If that last sentence is at all confusing, it might be worth reading up on the motte and bailey fallacy. It's a common pattern, and has always been the standard doctrine for the foot soldiers in any faith-based movement.

And, eventually, every movement is faith-based.
My dear Venn - The actions that really scream feminism to me are defending a woman's right to terminate her pregnancy, voting for leaders compassionate to each gender, considering how society currently meets the needs of its men and women, researching and spreading information about gender bias, speaking out against sexual violence, etc. This is one of the more feminist places I haunt, Dan has always seemed to attempt equal regard for men and women instead of using gender roles. And sending virtual hugs just reminds me of video games. I'd expect someone who'd been raped recently to place this distorted importance on consensual virtual hugging, maybe your sites are more geared toward ending sexual violence than other forms of feminism.

Eud - What the fuck are you doing? Why do you speak to me? If you're curious, no you don't know me at all, I'm sure I see things to value in feminism and christianity and foreign countries and irritating people, that you would completely dismiss as dangerous. I disagree with most of your posts involving courtesy. Don't bother to wonder why, go back to dismissing me.
@339: Thanks for providing an example of exactly what I mean. Your idea of feminism is based on how feminists say they act, and Venn's is based on how people like you act in real life. And you're completely, sadly, hilariously unable to see that, just like the anti-gay crusaders are totally unable to see that loving their neighbors is the opposite of what they're really about.

I know you better than you know yourself, because I've interacted with hundreds of you. Sadly, knowing you better than you know yourselves is by no means an accomplishment. I'm not curious; I am the opposite of curious, and I was not speaking to you.

For the record, none of your ideas seem "dangerous" to me; that's laughable. The choices you make, which are completely incompatible with the ideals you pretend to believe in? Different story.
Eud - I know you better than you know yourself
Do you listen to yourself? (rhetorical)
Phil, almost everyone knows you better than you know yourself. That's what happens when you're at the very bottom of the self-knowledge scale.
@Ven: Are we sufficiently non-hugboxy yet?
Yes yes, I think you're an idiot, you think I'm an animal. It's so fun to write bullshit emotional crap that means absolutely nothing to anyone. Who needs reason when you have juicy drama, that's truly all that matters in life ;)
Mr Monic - My apologies. As you had not made a formal identification, I had to guess between anti-feminist and non-feminist. Your lengthy and bitter (on both sides) arguments in the recent past with self-identified feminists suggested Anti. (I also thought you reported an approving opinion of Ms Straughan, but might have misremembered that part.) I am content to adjust my assessment to Non.


Ms Phile - Very likely true. I'll give you an (outdated) analogy. If, three or four decades ago, I'd seen two men conversing, one asking the other, "What's wrong?" and the other replying, "Oh, Mary, don't ask!" in a voice reminiscent of Mr Lynde in the centre box of Hollywood Squares, I'd think that not an affectation that summed up all of male homosexuality or an affectation common to more than a small number of SS men, but an affectation marking it as highly probable, perhaps beyond a reasonable doubt, that the man wasn't straight.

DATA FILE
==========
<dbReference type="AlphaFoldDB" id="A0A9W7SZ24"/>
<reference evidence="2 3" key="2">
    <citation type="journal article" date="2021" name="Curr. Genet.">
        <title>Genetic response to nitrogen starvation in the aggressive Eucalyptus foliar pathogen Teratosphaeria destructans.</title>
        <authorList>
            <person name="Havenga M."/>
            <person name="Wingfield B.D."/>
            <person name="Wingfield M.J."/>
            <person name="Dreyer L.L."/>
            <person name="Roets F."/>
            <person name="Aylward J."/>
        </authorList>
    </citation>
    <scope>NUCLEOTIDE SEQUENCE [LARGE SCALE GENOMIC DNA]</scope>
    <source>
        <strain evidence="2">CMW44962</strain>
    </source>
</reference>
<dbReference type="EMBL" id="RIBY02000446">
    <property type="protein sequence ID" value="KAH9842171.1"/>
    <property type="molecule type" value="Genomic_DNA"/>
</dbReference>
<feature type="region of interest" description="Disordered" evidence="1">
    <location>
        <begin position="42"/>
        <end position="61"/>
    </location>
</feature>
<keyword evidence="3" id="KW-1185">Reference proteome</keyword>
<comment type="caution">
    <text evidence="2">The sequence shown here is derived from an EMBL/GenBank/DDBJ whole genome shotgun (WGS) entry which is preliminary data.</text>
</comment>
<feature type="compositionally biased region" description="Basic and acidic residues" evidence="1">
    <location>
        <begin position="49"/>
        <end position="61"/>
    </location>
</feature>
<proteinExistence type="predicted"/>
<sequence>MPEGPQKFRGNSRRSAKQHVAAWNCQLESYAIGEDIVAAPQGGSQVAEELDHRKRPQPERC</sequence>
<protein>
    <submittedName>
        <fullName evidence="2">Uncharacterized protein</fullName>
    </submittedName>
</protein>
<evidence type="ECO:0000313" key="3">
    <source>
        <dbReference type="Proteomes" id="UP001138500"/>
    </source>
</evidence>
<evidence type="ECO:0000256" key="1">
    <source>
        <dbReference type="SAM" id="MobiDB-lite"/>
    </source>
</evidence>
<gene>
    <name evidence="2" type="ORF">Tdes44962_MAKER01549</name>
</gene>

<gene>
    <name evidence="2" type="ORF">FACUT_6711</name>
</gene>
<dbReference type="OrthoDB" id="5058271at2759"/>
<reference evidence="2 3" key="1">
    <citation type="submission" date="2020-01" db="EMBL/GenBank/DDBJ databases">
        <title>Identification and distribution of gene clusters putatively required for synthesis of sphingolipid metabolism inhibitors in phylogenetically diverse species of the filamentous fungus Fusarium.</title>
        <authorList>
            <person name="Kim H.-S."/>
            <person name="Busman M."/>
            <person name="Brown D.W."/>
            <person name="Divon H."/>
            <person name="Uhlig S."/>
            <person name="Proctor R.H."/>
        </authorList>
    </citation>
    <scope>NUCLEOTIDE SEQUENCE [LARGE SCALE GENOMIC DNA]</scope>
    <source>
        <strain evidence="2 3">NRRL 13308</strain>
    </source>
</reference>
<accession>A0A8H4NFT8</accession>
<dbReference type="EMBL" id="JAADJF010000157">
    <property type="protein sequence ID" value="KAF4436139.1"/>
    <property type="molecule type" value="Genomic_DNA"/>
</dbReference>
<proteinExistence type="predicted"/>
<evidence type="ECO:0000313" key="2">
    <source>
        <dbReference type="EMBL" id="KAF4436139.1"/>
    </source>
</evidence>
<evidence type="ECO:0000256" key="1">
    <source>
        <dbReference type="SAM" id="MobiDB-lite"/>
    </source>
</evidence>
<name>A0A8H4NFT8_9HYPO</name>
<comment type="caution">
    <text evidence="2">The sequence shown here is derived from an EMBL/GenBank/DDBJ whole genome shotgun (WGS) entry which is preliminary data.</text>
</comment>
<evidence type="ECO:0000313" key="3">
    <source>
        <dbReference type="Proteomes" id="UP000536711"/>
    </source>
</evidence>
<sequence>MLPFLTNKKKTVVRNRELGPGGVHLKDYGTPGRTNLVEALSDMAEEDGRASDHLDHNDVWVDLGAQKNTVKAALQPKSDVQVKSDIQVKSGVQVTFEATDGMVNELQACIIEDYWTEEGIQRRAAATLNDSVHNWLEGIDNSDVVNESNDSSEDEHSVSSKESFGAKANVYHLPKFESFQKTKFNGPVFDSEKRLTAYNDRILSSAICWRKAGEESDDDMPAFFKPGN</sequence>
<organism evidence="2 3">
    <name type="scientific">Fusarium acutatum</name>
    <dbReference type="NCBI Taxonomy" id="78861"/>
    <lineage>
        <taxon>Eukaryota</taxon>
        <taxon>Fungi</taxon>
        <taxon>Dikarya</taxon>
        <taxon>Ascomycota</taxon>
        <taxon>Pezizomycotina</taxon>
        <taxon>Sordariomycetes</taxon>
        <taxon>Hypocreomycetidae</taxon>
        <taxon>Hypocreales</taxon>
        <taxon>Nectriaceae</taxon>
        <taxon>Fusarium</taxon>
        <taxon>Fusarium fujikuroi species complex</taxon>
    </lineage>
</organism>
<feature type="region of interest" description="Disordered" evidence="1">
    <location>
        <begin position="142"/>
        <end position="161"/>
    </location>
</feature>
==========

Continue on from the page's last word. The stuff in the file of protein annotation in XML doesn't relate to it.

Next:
I did not imply that my seeing VHIW being done almost exclusively by feminists carried any attached criticism on that account. I think that five-year-olds being allowed to choose whether or not to kiss Grandma is an improvement, and I mainly credit feminism for it. Numerous women whose writings I have seen on the big issues you list have also addressed the question specifically. I also thought the two offerings of VHIW to Ms Erica were at least reasonable, but am quite prepared to take down, "Cuddles, sister, cuddles".
@Phil: At least you can admit it, love.

@345: When someone believes in the Gospels, and tries to live their lives the way Jesus said to, do you call them a non-Christian?

Re: 346 to Venn: To clarify, if someone is a Christian in every way, and also supports the right of equal marriage--as Jesus would almost certainly intend--do you call them non-Christian?
@Venn - I'm glad you clarified, but I don't think feminists see the need to identify each other that gay men in the 50s did. For one, feminism is pretty common, now radical feminists/mras seem to represent extremists. I think the most useful feminism is politically oriented, and it's not hard to find NOW's website. I'm not sure behavioral stereotypes serve any purpose, and the one in question isolates those like me who aren't into virtual hugging. It is often difficult for me to switch gears from debate to expressing feelings and I would not like to feel excluded from the big issues on the basis of my personality. You give me interesting exercises in expressing my feelings and I do appreciate it, but this is difficult. While I'm at it and since everyone is on a new column. I wish CMD could have felt comfortable speaking up here, I missed his voice and opinions on disclosure and trans courtesy. I think he is incredibly brave and kind to share his genderfluid experiences and helps others in similar situations accept and communicate their feelings. And I know I don't understand parts of NoCute one bit, but I really appreciated her posts, they were mostly so patient and soothing. She is capable of communicating in a way that I am not and I envy it sometimes.